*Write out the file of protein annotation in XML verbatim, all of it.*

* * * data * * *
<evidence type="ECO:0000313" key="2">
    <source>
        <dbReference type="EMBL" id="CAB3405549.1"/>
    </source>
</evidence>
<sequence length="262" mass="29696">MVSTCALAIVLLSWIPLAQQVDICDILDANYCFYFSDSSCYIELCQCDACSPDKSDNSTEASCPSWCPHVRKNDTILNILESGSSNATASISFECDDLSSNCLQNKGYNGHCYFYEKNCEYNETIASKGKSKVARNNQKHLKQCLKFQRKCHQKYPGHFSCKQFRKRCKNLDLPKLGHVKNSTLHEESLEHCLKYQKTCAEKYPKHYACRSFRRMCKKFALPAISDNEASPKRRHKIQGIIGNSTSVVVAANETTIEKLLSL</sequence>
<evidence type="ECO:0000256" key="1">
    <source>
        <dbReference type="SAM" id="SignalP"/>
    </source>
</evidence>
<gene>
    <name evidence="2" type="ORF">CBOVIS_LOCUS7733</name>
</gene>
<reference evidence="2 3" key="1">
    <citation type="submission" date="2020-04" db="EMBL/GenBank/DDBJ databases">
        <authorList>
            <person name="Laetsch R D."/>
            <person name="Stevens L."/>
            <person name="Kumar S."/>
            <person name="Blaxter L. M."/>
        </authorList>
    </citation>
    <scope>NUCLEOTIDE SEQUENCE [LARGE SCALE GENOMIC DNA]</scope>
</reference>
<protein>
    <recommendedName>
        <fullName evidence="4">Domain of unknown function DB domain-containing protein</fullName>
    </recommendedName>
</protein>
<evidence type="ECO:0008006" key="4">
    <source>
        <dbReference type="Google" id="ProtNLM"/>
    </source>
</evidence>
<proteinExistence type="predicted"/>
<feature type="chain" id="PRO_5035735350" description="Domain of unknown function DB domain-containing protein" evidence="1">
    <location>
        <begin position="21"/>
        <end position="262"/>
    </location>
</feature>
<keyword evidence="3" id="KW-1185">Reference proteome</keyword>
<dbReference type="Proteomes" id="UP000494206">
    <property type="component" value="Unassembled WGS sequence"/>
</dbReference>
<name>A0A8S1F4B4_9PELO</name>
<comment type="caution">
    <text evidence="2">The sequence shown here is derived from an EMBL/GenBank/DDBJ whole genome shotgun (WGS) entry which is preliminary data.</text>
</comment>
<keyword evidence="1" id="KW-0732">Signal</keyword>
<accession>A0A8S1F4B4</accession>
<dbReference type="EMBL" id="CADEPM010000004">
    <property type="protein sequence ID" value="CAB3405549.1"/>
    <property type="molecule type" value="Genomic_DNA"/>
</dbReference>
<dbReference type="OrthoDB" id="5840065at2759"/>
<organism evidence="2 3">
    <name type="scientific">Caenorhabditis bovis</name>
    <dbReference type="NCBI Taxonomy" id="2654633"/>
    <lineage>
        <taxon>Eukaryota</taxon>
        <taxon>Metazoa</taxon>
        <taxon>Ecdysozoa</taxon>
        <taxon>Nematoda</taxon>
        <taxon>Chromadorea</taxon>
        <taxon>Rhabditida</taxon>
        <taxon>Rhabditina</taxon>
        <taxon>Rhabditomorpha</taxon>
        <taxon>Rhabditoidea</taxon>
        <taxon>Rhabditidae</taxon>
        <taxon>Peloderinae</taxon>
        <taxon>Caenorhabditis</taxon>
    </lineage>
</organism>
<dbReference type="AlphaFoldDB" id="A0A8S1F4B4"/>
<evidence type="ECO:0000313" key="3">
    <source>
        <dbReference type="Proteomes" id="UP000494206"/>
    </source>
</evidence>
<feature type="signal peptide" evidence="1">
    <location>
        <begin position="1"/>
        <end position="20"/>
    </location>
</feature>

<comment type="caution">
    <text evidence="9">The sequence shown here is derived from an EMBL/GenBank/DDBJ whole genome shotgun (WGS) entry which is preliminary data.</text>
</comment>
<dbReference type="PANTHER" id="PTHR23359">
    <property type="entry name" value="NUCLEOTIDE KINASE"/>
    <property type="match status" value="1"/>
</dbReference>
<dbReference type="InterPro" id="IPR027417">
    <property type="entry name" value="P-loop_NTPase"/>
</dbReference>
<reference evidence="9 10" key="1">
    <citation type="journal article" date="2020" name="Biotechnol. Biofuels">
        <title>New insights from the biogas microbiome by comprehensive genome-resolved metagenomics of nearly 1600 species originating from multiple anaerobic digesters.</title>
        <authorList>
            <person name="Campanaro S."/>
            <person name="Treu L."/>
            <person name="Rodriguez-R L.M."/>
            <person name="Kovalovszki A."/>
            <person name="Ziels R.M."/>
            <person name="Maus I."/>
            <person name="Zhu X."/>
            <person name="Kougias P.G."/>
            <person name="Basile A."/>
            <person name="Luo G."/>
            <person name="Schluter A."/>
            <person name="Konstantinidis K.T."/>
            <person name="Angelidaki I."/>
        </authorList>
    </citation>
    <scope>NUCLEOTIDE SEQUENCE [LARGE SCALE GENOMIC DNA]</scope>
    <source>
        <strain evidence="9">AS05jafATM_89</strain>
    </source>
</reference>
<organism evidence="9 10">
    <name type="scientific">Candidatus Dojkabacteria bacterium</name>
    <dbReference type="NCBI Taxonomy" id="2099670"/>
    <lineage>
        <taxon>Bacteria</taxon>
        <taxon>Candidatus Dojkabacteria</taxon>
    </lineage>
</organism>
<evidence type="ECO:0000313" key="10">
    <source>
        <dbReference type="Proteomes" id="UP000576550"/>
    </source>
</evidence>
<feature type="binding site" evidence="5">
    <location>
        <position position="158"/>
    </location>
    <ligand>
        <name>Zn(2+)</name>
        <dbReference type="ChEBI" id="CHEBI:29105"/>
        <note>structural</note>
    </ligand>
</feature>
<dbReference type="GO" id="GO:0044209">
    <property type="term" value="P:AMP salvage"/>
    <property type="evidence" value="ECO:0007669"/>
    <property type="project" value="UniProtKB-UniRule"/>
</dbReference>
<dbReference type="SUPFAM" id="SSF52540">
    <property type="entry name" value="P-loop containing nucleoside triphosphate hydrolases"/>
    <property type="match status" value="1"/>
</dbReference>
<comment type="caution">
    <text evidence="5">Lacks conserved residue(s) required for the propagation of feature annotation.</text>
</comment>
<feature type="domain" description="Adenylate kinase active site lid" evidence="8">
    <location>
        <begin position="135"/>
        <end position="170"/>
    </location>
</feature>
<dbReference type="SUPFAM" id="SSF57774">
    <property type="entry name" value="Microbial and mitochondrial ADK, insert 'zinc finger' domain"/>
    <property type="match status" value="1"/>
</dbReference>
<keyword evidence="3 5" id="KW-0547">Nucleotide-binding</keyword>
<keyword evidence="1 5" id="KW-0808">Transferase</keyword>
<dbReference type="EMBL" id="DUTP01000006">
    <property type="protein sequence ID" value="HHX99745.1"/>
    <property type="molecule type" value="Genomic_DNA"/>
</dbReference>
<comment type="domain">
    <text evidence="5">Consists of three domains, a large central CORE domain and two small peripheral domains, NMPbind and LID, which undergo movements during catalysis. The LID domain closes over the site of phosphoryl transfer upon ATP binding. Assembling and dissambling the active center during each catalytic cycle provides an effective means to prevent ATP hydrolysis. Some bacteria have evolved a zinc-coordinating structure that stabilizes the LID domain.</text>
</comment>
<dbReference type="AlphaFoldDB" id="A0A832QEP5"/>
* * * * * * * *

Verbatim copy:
<evidence type="ECO:0000313" key="2">
    <source>
        <dbReference type="EMBL" id="CAB3405549.1"/>
    </source>
</evidence>
<sequence length="262" mass="29696">MVSTCALAIVLLSWIPLAQQVDICDILDANYCFYFSDSSCYIELCQCDACSPDKSDNSTEASCPSWCPHVRKNDTILNILESGSSNATASISFECDDLSSNCLQNKGYNGHCYFYEKNCEYNETIASKGKSKVARNNQKHLKQCLKFQRKCHQKYPGHFSCKQFRKRCKNLDLPKLGHVKNSTLHEESLEHCLKYQKTCAEKYPKHYACRSFRRMCKKFALPAISDNEASPKRRHKIQGIIGNSTSVVVAANETTIEKLLSL</sequence>
<evidence type="ECO:0000256" key="1">
    <source>
        <dbReference type="SAM" id="SignalP"/>
    </source>
</evidence>
<gene>
    <name evidence="2" type="ORF">CBOVIS_LOCUS7733</name>
</gene>
<reference evidence="2 3" key="1">
    <citation type="submission" date="2020-04" db="EMBL/GenBank/DDBJ databases">
        <authorList>
            <person name="Laetsch R D."/>
            <person name="Stevens L."/>
            <person name="Kumar S."/>
            <person name="Blaxter L. M."/>
        </authorList>
    </citation>
    <scope>NUCLEOTIDE SEQUENCE [LARGE SCALE GENOMIC DNA]</scope>
</reference>
<protein>
    <recommendedName>
        <fullName evidence="4">Domain of unknown function DB domain-containing protein</fullName>
    </recommendedName>
</protein>
<evidence type="ECO:0008006" key="4">
    <source>
        <dbReference type="Google" id="ProtNLM"/>
    </source>
</evidence>
<proteinExistence type="predicted"/>
<feature type="chain" id="PRO_5035735350" description="Domain of unknown function DB domain-containing protein" evidence="1">
    <location>
        <begin position="21"/>
        <end position="262"/>
    </location>
</feature>
<keyword evidence="3" id="KW-1185">Reference proteome</keyword>
<dbReference type="Proteomes" id="UP000494206">
    <property type="component" value="Unassembled WGS sequence"/>
</dbReference>
<name>A0A8S1F4B4_9PELO</name>
<comment type="caution">
    <text evidence="2">The sequence shown here is derived from an EMBL/GenBank/DDBJ whole genome shotgun (WGS) entry which is preliminary data.</text>
</comment>
<keyword evidence="1" id="KW-0732">Signal</keyword>
<accession>A0A8S1F4B4</accession>
<dbReference type="EMBL" id="CADEPM010000004">
    <property type="protein sequence ID" value="CAB3405549.1"/>
    <property type="molecule type" value="Genomic_DNA"/>
</dbReference>
<dbReference type="OrthoDB" id="5840065at2759"/>
<organism evidence="2 3">
    <name type="scientific">Caenorhabditis bovis</name>
    <dbReference type="NCBI Taxonomy" id="2654633"/>
    <lineage>
        <taxon>Eukaryota</taxon>
        <taxon>Metazoa</taxon>
        <taxon>Ecdysozoa</taxon>
        <taxon>Nematoda</taxon>
        <taxon>Chromadorea</taxon>
        <taxon>Rhabditida</taxon>
        <taxon>Rhabditina</taxon>
        <taxon>Rhabditomorpha</taxon>
        <taxon>Rhabditoidea</taxon>
        <taxon>Rhabditidae</taxon>
        <taxon>Peloderinae</taxon>
        <taxon>Caenorhabditis</taxon>
    </lineage>
</organism>
<dbReference type="AlphaFoldDB" id="A0A8S1F4B4"/>
<evidence type="ECO:0000313" key="3">
    <source>
        <dbReference type="Proteomes" id="UP000494206"/>
    </source>
</evidence>
<feature type="signal peptide" evidence="1">
    <location>
        <begin position="1"/>
        <end position="20"/>
    </location>
</feature>

<comment type="caution">
    <text evidence="9">The sequence shown here is derived from an EMBL/GenBank/DDBJ whole genome shotgun (WGS) entry which is preliminary data.</text>
</comment>
<dbReference type="PANTHER" id="PTHR23359">
    <property type="entry name" value="NUCLEOTIDE KINASE"/>
    <property type="match status" value="1"/>
</dbReference>
<dbReference type="InterPro" id="IPR027417">
    <property type="entry name" value="P-loop_NTPase"/>
</dbReference>
<reference evidence="9 10" key="1">
    <citation type="journal article" date="2020" name="Biotechnol. Biofuels">
        <title>New insights from the biogas microbiome by comprehensive genome-resolved metagenomics of nearly 1600 species originating from multiple anaerobic digesters.</title>
        <authorList>
            <person name="Campanaro S."/>
            <person name="Treu L."/>
            <person name="Rodriguez-R L.M."/>
            <person name="Kovalovszki A."/>
            <person name="Ziels R.M."/>
            <person name="Maus I."/>
            <person name="Zhu X."/>
            <person name="Kougias P.G."/>
            <person name="Basile A."/>
            <person name="Luo G."/>
            <person name="Schluter A."/>
            <person name="Konstantinidis K.T."/>
            <person name="Angelidaki I."/>
        </authorList>
    </citation>
    <scope>NUCLEOTIDE SEQUENCE [LARGE SCALE GENOMIC DNA]</scope>
    <source>
        <strain evidence="9">AS05jafATM_89</strain>
    </source>
</reference>
<organism evidence="9 10">
    <name type="scientific">Candidatus Dojkabacteria bacterium</name>
    <dbReference type="NCBI Taxonomy" id="2099670"/>
    <lineage>
        <taxon>Bacteria</taxon>
        <taxon>Candidatus Dojkabacteria</taxon>
    </lineage>
</organism>
<evidence type="ECO:0000313" key="10">
    <source>
        <dbReference type="Proteomes" id="UP000576550"/>
    </source>
</evidence>
<feature type="binding site" evidence="5">
    <location>
        <position position="158"/>
    </location>
    <ligand>
        <name>Zn(2+)</name>
        <dbReference type="ChEBI" id="CHEBI:29105"/>
        <note>structural</note>
    </ligand>
</feature>
<dbReference type="GO" id="GO:0044209">
    <property type="term" value="P:AMP salvage"/>
    <property type="evidence" value="ECO:0007669"/>
    <property type="project" value="UniProtKB-UniRule"/>
</dbReference>
<dbReference type="SUPFAM" id="SSF52540">
    <property type="entry name" value="P-loop containing nucleoside triphosphate hydrolases"/>
    <property type="match status" value="1"/>
</dbReference>
<comment type="caution">
    <text evidence="5">Lacks conserved residue(s) required for the propagation of feature annotation.</text>
</comment>
<feature type="domain" description="Adenylate kinase active site lid" evidence="8">
    <location>
        <begin position="135"/>
        <end position="170"/>
    </location>
</feature>
<dbReference type="SUPFAM" id="SSF57774">
    <property type="entry name" value="Microbial and mitochondrial ADK, insert 'zinc finger' domain"/>
    <property type="match status" value="1"/>
</dbReference>
<keyword evidence="3 5" id="KW-0547">Nucleotide-binding</keyword>
<keyword evidence="1 5" id="KW-0808">Transferase</keyword>
<dbReference type="EMBL" id="DUTP01000006">
    <property type="protein sequence ID" value="HHX99745.1"/>
    <property type="molecule type" value="Genomic_DNA"/>
</dbReference>
<comment type="domain">
    <text evidence="5">Consists of three domains, a large central CORE domain and two small peripheral domains, NMPbind and LID, which undergo movements during catalysis. The LID domain closes over the site of phosphoryl transfer upon ATP binding. Assembling and dissambling the active center during each catalytic cycle provides an effective means to prevent ATP hydrolysis. Some bacteria have evolved a zinc-coordinating structure that stabilizes the LID domain.</text>
</comment>
<dbReference type="AlphaFoldDB" id="A0A832QEP5"/>